"Our Tools of Learning" : George Arthur Plimpton's Gifts to Columbia University

Medieval World: Trivium > Page 1


The Education of Chaucer Illustrated from the Schoolbooks in Use in His Time

London & New York: Oxford University Press, 1935

Plimpton Reference R372 P712

Mr. Plimpton not only collected books, manuscripts and other materials; he used them to write two books and a stream of articles, most, as here, illustrated with reproductions from his collection. The Education of Chaucer was his second book, following The Education of Shakespeare (1933), also published by the Oxford University Press. The book includes full photographic facsimiles of two primers for children in this exhibition: the 15th century English book (Plimpton MS 258) and the 15th century French book (Plimpton MS 287).


Education of Chaucer, The Opinion of an Outstanding Authority

[New York: Oxford University Press, 1935]

Plimpton Family Papers

Joseph Q. Adams, Director of the Folger Shakespeare Library, provided the text for this flyer, reprinted from The Amherst Quarterly. Recommending both The Education of Chaucer and the earlier Education of Shakespeare, he wrote: “The two volumes thus constitute in reality a unit dealing with the theme of Early English Education; and Shakespearian scholars will welcome the second with as much enthusiasm as they did the first.”

Gift of George Arthur Plimpton


Ars minor

[Bamberg: Albrecht Pfister, ca. 1458-1460]

Fragment, printed on parchment

Plimpton Collection (Goff D316)

The momentous accomplishment of Gutenberg’s first printing of the Bible was preceded by a number of necessarily experimental publications which developed the technique of printing with moveable type. This fragment, printed using the type of the 36-line Bible, was considered to be a relic of those trials, and as such was one of Mr. Plimpton’s greatest treasures.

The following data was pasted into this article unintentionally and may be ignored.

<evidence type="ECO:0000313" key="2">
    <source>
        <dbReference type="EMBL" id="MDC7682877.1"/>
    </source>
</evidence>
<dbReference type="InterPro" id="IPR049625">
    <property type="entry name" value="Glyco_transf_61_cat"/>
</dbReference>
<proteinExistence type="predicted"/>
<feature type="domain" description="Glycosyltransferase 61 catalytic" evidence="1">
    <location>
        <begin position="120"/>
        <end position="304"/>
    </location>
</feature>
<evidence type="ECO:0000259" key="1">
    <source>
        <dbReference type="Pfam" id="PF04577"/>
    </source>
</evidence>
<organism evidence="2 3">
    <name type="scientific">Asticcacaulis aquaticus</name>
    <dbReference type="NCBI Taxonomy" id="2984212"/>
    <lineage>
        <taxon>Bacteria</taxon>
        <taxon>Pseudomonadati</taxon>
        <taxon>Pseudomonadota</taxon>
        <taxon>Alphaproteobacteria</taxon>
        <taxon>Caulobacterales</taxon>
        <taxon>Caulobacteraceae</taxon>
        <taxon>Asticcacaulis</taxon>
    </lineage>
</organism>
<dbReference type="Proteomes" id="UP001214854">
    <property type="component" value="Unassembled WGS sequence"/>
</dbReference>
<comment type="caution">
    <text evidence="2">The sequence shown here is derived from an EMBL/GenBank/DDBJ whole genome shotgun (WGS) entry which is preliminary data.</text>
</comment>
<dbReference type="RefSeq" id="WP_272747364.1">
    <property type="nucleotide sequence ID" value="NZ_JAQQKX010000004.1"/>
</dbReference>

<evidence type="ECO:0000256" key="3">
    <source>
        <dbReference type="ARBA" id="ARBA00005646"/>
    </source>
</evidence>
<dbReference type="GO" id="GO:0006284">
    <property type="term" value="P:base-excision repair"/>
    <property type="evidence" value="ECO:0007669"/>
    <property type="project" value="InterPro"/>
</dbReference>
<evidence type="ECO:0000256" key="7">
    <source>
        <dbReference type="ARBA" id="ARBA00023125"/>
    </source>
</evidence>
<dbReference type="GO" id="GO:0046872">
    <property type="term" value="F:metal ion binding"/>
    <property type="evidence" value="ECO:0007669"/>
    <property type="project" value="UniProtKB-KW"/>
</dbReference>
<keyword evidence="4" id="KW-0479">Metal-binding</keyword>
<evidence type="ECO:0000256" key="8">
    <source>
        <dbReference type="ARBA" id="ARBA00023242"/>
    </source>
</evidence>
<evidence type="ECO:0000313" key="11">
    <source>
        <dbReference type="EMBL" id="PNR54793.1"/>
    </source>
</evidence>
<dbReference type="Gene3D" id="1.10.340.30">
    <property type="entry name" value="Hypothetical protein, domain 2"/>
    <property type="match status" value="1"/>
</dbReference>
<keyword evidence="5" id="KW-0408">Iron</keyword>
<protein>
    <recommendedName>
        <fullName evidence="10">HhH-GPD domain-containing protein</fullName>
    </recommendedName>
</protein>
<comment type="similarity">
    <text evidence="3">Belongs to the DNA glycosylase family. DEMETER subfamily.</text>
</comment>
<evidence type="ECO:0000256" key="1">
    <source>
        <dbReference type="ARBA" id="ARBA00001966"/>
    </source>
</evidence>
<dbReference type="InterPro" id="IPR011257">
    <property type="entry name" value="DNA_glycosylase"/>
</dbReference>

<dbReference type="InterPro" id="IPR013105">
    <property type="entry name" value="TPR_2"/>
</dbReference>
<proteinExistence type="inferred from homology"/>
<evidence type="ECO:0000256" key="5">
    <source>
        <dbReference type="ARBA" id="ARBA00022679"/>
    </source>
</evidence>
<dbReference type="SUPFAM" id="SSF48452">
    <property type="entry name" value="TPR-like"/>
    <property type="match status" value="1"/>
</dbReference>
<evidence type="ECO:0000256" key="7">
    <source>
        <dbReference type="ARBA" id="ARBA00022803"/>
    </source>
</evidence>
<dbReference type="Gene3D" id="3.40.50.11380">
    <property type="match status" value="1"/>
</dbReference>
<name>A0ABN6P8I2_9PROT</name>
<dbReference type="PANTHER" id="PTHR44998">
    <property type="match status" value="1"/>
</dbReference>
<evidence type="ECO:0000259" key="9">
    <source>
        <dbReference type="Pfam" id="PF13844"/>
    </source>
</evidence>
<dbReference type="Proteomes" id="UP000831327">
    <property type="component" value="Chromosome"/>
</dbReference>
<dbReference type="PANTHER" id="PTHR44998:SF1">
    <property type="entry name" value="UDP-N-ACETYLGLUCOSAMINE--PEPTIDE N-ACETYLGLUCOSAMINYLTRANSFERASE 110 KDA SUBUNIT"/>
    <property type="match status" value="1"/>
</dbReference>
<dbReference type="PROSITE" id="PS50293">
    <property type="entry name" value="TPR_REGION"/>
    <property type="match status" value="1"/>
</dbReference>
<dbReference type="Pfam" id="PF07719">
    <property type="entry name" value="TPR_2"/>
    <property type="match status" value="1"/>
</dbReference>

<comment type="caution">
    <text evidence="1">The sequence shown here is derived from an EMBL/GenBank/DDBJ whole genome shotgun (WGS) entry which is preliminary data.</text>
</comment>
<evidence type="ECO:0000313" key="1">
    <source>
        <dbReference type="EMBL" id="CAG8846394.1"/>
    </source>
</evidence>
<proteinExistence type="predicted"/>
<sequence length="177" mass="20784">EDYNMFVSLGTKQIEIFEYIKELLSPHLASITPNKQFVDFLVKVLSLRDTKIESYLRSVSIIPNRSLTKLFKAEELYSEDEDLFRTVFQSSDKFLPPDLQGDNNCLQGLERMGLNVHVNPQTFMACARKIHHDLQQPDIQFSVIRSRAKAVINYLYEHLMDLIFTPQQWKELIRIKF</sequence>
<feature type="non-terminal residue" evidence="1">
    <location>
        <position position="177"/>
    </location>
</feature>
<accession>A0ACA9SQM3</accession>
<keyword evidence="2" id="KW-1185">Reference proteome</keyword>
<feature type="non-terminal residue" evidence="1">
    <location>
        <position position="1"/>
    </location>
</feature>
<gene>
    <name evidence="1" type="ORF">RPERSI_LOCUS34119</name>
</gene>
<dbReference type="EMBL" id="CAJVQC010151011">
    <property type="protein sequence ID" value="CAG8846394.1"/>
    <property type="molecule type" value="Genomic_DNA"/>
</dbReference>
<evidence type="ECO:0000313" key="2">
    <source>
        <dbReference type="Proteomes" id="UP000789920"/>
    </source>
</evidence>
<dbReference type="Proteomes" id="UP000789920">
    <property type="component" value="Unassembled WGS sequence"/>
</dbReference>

The text is part of a Latin grammar written by Donatus, who was the teacher of St. Jerome. His grammar was one of the most popular teaching aids during the medieval period, and Gutenberg seems to have found it advantageous to publish many editions of it, not only as practice but also as a source of much needed revenue. There are twenty-four known editions of the text printed in Gutenberg’s type.

Described by some scholars as a Pfister imprint, and as a Gutenberg imprint by others, Paul Needham, Scheide Library, Princeton University, has confirmed that it was indeed printed by Albrecht Pfister, who had acquired some of Gutenberg’s type.

Gift of George Arthur Plimpton

ARISTOTLE, 384–322 B.C.E.

Nichomachean Ethics, Politics

Manuscript book on parchment

Lombardy, Italy, 1393

Plimpton MS 017

Although George Plimpton didn’t know it when he bought this book, it is a splendid addition to his collection on the history of education. A note then not read, and in a hand then not recognized, now inform us: “I carried out lessons at the University of Padua on these eight books of the Politics during the course of three months and 17 days, finishing on 20 February 1476, and during the previous year I worked on the Ethics, and no one before me has completed so much in so little time.” The man who wrote the note was the humanist scholar, translator, author of academic writings and of poetry, Ermolao Barbaro (1453/54 – 1493), at the time only 18 years old. His youthful claims to knowledge of Aristotle were later proven true in his prolific teaching, writing and publishing career.

Gift of George Arthur Plimpton


Rare Book & Manuscript Library / Butler Library, 6th Fl. East / 535 West 114th St. / New York, NY 10027 / (212) 854-5153 / rbml@libraries.cul.columia.edu